By Marin Decker, Deseret Morning News
SPRINGVILLE — They say that necessity is the mother of invention. In the case of one American Fork woman's invention, necessity has brought about a mother lode of attention.
A line of shirts Chelsea Rippy designed to make her life easier has now caught the attention of women scattered across the nation, mostly due to the unusual cut: ultra-modest.
"The general response has been, 'Finally, I can wear what I want to wear and still feel really comfortable and modest,' " said Rippy, who founded American Fork-based Shade Clothing. "People are just so excited to have something cover their body whether or not they're standing or bending over."
Rippy, a Brigham Young University graduate with a degree in health education, came up with the idea for the company after one of many unsuccessful attempts to find modest, fashionable clothing at local stores.
"I just came home one day from a really frustrating shopping experience and was wishing somebody would make a shirt that would do this, this and this," she said. "And then I said, 'Oh my goodness, I'm going to do it.' "
The result of Rippy's brainstorming was three different extra-long, higher-necked, stretchy shirts designed to be worn underneath other clothing. One is a spaghetti-strapped tank top, one a cap-sleeved shirt and the third a long-sleeved shirt. Though Rippy had no experience in fashion design or merchandising, she and business partner Char Garn started selling the shirts last September and have been hard-pressed to keep up with demand.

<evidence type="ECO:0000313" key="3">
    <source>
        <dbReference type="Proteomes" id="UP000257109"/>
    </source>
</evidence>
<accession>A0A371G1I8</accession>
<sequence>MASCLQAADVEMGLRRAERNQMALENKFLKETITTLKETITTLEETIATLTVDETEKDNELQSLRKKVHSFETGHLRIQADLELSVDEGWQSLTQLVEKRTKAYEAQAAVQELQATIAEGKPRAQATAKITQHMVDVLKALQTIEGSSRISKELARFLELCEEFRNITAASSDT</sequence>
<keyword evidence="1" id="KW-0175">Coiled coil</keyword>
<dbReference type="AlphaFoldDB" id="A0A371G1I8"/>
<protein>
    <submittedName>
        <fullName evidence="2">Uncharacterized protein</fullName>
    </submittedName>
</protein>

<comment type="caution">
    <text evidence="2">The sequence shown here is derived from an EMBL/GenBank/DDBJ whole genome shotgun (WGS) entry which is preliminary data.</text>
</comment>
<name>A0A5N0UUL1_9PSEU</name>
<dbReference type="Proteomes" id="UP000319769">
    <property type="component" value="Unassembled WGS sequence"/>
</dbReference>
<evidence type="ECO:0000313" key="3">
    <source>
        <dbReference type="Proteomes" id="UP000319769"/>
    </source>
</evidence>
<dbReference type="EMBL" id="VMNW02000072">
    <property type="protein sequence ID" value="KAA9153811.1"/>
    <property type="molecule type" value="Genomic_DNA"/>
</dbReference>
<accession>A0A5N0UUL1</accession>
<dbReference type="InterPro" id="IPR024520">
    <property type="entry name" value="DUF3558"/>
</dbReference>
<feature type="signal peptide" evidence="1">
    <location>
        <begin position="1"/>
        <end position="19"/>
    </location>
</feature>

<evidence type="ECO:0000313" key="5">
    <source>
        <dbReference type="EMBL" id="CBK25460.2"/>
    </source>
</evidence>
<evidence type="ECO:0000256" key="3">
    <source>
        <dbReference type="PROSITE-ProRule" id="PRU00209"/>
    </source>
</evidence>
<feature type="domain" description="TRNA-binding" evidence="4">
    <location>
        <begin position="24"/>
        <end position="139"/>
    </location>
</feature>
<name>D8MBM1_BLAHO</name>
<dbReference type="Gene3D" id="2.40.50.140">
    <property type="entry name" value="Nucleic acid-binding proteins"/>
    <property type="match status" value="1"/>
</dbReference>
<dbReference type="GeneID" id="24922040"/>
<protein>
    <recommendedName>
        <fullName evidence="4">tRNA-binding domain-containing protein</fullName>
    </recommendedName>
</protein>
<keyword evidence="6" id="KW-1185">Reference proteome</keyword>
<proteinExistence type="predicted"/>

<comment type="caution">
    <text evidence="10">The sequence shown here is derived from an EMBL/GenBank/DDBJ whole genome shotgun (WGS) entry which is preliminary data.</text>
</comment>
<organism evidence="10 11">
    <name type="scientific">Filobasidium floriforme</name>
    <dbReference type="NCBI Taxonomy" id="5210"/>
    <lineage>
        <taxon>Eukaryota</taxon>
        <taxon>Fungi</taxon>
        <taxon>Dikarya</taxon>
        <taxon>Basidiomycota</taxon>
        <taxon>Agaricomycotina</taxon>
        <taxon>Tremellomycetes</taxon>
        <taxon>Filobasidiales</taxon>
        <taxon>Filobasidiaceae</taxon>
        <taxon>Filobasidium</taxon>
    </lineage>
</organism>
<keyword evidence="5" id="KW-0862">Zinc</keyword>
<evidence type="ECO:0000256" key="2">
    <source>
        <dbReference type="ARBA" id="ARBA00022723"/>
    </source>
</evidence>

"We're continually growing," Rippy said. "We grow about 30 percent each month."
Not surprisingly, a good chunk of that growing clientele includes members of The Church of Jesus Christ of Latter-day Saints, in and outside of Utah. But Shade's products have also found a market outside the Mormon niche.
"We get non-Mormons; they still want to be modest," said Shade sales representative Jamie Brown.
"It's designed to cover garments (worn by LDS women), but people just wear them plain, just as shirts."
Rippy said she had LDS women in mind when she designed the shirts and was surprised at first to discover their broader appeal.
"It definitely surprised me," she said. "But now that I wear the shirts on a daily basis, I can kind of see why anybody would feel more comfortable just to have a few more inches added to whatever they're wearing. People like the shirts regardless of their religion."
Rippy theorizes that versatility is the main selling point for the shirts.
"They're modest shirts that allow you to wear everything else," she said. "Personally, I am excited about it because when I go shopping, I don't even look twice at the length, I don't have to look if it's see-through or not, or if it's wide-shouldered. I can wear everything that's in the stores right now with my shirt. Shopping is a whole new deal."
But the natural networking disposition of Shade's target market, LDS women, has also done much to drive the company's success. Shade sells the majority of its products at Tupperware-like parties, hosted by enthusiastic customers for their family and friends.
"I wasn't going to go the party approach, because I wanted to establish myself as a hip, modest clothing line," Rippy said. "But literally like a week into selling the shirts, I had ladies begging me to throw parties."
The approach Rippy initially shied away from has become Shade's "bread and butter."